April 19, 2022 7.30 pm

Lincoln volunteer geolocating harrowing Ukraine war zone images

He has also analysed World War II images

Families being burnt alive in a cellar and bodies being exhumed are just some of the thousands of harrowing images being analysed by volunteers, including a man living in Lincoln who is determined to bring justice against those causing Russia’s invasion of Ukraine.

Andy Shaw works as a finance director for a Lincoln-based company, and over the past two years he has also been a part-time volunteer for the International Bomber Command Centre Digital Archive in Lincoln.

The 53-year-old has been identifying and geolocating uncaptioned aerial photographs from the Second World War. After realising he had a flair for the work, he is now using those skills to help Open Source Intelligence (OSINT) organisation – Centre for Information Resilience – geolocate and document images of possible war crimes in Ukraine.

Andy is one of many volunteers working to geolocate, verify and document thousands of images from the war zone in Ukraine. The project started in February 2022 and will carry on for a long time as “there is still a lot of images and data to sift through”, Andy said.

When asked if he believes he has evidence of war crimes, Andy told The Lincolnite: “Yes, undoubtedly. It is difficult to say as it needs verifying legally, but the sort of images we are getting including bullet holes in the head, hands tied behind their backs, evidence of cluster munitions, and they support the war crime notion.

“There are also images of destroyed towns and burnt bodies which is very graphic, bodies being exhumed, and families being burnt alive in a cellar.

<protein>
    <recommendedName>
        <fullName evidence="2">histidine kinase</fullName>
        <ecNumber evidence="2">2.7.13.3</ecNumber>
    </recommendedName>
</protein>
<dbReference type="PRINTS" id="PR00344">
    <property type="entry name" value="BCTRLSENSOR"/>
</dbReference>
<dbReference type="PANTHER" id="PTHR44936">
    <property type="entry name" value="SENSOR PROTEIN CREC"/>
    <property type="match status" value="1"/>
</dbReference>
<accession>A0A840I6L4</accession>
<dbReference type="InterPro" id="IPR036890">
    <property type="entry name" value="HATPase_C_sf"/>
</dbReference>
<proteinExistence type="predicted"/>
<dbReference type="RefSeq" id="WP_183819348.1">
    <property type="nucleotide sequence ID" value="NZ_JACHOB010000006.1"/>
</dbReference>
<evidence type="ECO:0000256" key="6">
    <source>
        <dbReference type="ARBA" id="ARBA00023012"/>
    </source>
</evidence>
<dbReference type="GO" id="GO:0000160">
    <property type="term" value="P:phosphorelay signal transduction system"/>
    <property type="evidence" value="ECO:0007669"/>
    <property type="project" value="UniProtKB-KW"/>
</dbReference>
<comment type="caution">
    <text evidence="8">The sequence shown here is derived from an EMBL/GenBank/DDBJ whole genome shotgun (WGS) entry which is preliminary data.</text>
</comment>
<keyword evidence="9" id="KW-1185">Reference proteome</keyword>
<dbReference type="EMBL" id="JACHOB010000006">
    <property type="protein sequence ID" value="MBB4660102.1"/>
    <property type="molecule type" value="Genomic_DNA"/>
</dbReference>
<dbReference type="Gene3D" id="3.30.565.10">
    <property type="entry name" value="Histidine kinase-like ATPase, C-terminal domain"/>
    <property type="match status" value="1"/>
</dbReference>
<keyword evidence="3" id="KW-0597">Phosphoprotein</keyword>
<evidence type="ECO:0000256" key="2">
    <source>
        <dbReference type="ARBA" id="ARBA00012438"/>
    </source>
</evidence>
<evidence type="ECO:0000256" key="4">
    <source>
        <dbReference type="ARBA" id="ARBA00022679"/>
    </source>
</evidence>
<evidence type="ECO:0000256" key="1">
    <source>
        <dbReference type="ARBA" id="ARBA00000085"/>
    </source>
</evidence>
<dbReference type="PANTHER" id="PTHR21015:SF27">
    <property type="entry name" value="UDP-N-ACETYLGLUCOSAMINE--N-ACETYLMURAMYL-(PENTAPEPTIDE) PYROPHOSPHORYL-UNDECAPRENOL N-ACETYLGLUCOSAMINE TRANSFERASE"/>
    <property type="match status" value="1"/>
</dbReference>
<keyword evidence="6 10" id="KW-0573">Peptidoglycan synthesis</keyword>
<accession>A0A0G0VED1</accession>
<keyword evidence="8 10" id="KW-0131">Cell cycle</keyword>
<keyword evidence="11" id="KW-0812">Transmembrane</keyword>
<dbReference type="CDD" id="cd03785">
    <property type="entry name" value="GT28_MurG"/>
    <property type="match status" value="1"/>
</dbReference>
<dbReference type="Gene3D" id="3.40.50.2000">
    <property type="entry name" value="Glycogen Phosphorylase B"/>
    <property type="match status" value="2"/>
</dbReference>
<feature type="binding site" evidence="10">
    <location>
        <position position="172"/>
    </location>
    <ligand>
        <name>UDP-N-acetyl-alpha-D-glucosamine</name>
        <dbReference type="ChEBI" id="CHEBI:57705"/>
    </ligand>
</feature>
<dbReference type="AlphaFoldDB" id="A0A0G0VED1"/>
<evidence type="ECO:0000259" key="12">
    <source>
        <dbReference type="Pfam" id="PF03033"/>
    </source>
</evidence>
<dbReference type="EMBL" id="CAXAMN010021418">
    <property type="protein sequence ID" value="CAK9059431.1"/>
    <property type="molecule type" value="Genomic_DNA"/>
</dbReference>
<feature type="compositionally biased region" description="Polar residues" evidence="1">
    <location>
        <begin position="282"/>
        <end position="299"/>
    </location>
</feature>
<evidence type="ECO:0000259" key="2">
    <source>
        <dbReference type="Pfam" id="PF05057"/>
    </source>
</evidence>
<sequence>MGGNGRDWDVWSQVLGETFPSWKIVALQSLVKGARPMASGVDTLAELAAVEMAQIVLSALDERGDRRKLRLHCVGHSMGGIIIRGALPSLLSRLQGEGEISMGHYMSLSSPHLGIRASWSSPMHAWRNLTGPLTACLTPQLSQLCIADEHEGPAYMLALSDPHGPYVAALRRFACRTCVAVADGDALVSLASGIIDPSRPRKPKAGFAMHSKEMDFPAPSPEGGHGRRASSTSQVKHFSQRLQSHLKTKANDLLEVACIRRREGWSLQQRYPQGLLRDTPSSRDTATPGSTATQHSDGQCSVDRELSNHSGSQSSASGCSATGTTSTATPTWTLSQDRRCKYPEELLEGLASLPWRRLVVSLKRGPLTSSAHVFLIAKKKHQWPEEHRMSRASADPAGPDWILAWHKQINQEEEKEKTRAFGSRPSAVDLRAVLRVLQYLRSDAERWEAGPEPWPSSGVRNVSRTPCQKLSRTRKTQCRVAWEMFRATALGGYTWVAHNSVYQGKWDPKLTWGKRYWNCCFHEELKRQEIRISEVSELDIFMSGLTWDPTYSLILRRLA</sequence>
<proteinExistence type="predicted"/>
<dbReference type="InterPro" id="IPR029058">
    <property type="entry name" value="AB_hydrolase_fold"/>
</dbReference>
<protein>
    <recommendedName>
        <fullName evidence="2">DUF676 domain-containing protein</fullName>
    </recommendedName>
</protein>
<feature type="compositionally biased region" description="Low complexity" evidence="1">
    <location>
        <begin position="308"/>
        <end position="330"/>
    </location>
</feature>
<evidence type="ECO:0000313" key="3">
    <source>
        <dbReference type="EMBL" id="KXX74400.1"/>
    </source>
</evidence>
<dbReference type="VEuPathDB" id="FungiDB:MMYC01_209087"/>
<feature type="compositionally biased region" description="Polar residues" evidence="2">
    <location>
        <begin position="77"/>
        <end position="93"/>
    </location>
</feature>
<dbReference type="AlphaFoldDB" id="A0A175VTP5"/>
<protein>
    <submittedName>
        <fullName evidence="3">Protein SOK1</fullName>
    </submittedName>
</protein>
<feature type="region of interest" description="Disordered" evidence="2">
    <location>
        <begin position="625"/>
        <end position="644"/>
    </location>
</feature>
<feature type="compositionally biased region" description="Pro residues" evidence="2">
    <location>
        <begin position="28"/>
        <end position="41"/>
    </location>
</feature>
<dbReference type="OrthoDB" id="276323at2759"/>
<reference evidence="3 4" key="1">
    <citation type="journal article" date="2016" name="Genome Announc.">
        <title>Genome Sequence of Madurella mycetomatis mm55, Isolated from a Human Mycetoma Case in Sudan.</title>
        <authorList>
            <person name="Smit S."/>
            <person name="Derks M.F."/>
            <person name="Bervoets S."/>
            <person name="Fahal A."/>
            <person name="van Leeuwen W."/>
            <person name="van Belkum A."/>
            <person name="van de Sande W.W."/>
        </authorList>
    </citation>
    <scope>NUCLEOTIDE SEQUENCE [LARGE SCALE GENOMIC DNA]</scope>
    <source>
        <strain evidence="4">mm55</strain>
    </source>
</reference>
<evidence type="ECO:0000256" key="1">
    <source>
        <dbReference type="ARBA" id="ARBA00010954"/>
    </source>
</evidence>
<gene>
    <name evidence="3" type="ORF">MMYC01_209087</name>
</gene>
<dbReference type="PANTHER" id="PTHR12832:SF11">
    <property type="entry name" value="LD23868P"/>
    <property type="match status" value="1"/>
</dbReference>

“The organisations like Centre for Information Resilience provide training to deal with graphic images and are aware it can impact mental health. Personally it can be quite distressing, but it makes me more determined to follow through on what I’m doing to try and help get justice.

“The Open Source will be shared with government agencies (once the work is complete), as well as to anybody who legitimately requests it such as journalists.

“It is one piece of the overall jigsaw. Verification of these types of images can be essential and may be used to support criminal cases in the future.”

Starokrymske cemetery on March 9, 2022, with mark ups. | Image: Planet Labs PBC

Andy now has access to free satellite imagery of Ukraine provided by commercial organisations which is updated daily. Volunteers need to verify an event on the ground that is possibly captured in a short video clip or a photo taken by a bystander’s smartphone.

To do this, the satellite image of the area is studied, and any distinctive buildings identified. Once the location is verified, the grid reference and summary of the image is entered into a database. The image is also graded in terms of ‘violence’ and how graphic the image might be.

The volunteers like Andy make sure videos and images are tied to the location they purport to have been taken, including through Google Earth and getting the exact co-ordinates, but “in a way that won’t compromise the person who took the photo or video”.

Satellite imagery has been extremely useful identifying possible sites of mass graves. Recently, Andy was asked to study satellite imagery from a cemetery in Starokrymske and count the new graves dug between different dates.